Mr Fischer takes over in the middle of the Czech Republic's EU presidency
Czech President Vaclav Klaus has appointed a new prime minister, drawing a line under the crisis caused by last month's resignation of Mirek Topolanek.
Jan Fischer, the former head of the Czech Statistical Office, will formally take over next month and lead the country until elections due in October.
Mr Topolanek stepped down after losing a confidence vote two weeks ago.
Mr Fischer's government will be backed by Mr Topolanek's Civic Democrats and the opposition Social Democrats.
The BBC's Rob Cameron in Prague says almost no-one in the Czech Republic has heard of Mr Fischer, but that is about to change.
Mr Fischer, a 58-year-old economist, will act in a caretaker role to take the country to early elections, probably in October.
For the next four weeks, Mr Fischer will be charged with putting together a non-partisan cabinet of technocrats, who will be appointed on 9 May.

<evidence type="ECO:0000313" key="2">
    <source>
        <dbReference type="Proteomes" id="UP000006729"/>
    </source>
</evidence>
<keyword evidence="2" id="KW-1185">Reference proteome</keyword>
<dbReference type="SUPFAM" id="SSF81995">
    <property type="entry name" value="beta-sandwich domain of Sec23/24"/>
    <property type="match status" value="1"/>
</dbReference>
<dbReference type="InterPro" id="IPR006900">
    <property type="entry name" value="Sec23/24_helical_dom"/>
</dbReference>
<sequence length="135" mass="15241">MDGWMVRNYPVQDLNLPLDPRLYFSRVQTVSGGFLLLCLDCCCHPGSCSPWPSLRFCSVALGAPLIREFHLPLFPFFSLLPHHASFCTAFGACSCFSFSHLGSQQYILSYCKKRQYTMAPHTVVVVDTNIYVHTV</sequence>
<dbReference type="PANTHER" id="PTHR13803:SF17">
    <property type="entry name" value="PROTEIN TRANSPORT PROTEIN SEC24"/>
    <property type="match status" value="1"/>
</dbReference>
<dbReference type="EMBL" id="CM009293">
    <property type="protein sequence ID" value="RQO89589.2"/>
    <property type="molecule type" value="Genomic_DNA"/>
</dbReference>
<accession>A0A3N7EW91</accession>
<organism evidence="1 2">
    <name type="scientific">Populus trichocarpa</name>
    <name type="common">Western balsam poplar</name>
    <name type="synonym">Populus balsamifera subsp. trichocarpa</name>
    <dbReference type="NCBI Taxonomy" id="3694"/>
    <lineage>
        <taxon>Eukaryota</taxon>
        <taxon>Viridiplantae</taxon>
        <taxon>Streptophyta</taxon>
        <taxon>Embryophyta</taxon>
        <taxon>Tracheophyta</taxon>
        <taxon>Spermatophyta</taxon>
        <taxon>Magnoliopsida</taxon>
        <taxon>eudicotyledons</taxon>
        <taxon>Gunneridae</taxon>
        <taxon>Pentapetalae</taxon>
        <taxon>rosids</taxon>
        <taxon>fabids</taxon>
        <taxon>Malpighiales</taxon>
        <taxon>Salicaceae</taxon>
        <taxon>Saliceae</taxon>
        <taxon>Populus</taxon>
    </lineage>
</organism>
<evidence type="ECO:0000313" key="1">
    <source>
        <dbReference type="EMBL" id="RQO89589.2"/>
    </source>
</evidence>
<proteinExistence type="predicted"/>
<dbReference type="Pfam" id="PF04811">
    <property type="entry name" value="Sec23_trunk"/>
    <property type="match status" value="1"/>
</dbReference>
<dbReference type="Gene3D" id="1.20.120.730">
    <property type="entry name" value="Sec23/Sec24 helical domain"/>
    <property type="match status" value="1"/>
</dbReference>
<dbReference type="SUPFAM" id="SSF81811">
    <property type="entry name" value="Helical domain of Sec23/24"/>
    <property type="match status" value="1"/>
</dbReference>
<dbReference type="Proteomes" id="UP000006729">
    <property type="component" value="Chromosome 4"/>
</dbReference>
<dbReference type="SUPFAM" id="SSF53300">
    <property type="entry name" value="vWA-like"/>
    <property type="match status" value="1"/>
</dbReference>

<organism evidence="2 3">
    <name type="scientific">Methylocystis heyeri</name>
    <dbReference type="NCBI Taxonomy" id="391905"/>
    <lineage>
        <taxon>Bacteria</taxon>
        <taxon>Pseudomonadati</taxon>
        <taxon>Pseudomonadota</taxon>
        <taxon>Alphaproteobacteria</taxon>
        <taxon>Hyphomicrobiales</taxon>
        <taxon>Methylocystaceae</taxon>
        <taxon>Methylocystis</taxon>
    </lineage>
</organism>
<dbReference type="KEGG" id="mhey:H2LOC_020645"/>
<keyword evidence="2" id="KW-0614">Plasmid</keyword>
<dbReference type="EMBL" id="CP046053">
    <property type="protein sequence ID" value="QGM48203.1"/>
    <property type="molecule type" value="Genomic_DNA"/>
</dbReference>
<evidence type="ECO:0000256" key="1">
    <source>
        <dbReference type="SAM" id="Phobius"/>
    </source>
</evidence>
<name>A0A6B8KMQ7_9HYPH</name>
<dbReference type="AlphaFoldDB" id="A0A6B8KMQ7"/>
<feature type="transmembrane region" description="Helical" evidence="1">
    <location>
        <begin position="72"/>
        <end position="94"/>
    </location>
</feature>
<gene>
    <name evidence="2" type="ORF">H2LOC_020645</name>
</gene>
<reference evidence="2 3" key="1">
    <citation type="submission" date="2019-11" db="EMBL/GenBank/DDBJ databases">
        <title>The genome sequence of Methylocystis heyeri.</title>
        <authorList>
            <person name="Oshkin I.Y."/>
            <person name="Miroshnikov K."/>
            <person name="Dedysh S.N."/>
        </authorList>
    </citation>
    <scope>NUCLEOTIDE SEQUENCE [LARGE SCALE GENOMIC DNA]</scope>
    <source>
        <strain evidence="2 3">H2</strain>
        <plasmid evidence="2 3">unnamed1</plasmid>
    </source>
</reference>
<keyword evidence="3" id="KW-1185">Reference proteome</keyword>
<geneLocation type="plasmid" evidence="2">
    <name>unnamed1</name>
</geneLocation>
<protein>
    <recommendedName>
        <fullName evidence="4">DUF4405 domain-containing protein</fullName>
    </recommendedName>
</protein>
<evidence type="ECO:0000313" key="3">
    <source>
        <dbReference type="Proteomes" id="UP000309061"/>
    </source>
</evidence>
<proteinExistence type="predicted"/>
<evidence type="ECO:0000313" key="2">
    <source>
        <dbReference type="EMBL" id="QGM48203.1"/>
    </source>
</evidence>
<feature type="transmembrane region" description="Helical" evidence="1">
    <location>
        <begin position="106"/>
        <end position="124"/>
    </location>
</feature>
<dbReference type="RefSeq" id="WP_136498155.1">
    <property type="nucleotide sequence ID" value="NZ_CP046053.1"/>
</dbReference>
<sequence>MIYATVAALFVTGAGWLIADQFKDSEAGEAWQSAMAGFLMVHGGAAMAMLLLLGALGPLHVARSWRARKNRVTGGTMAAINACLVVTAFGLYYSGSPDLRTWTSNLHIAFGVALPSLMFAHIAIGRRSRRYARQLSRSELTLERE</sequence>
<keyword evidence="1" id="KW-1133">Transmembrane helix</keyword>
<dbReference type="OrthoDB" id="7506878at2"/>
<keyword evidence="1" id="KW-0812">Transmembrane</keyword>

But, our correspondent says, that will be no easy task as the names will be vetted by the two main parties.
In fact, he adds, thanks to a quirk of its rather vague constitution, the Czech Republic now has two prime ministers - Mr Topolanek, who continues to run the country in an acting capacity, and Mr Fischer, who will replace him in a month.
Our correspondent says a big question, however, is not who is in charge of the country, but who is in charge of the European Union.
Mr Topolanek was ousted by parliament halfway through the Czech Republic's six-month presidency of the EU and the country must still preside over a number of important summits.
They include a meeting in June on how to complete ratification of the Lisbon Treaty, which aims to reform how the EU is run.
President Klaus, who opposes the treaty, has assured the EU that the presidency will be completed successfully, and has offered personally to intervene.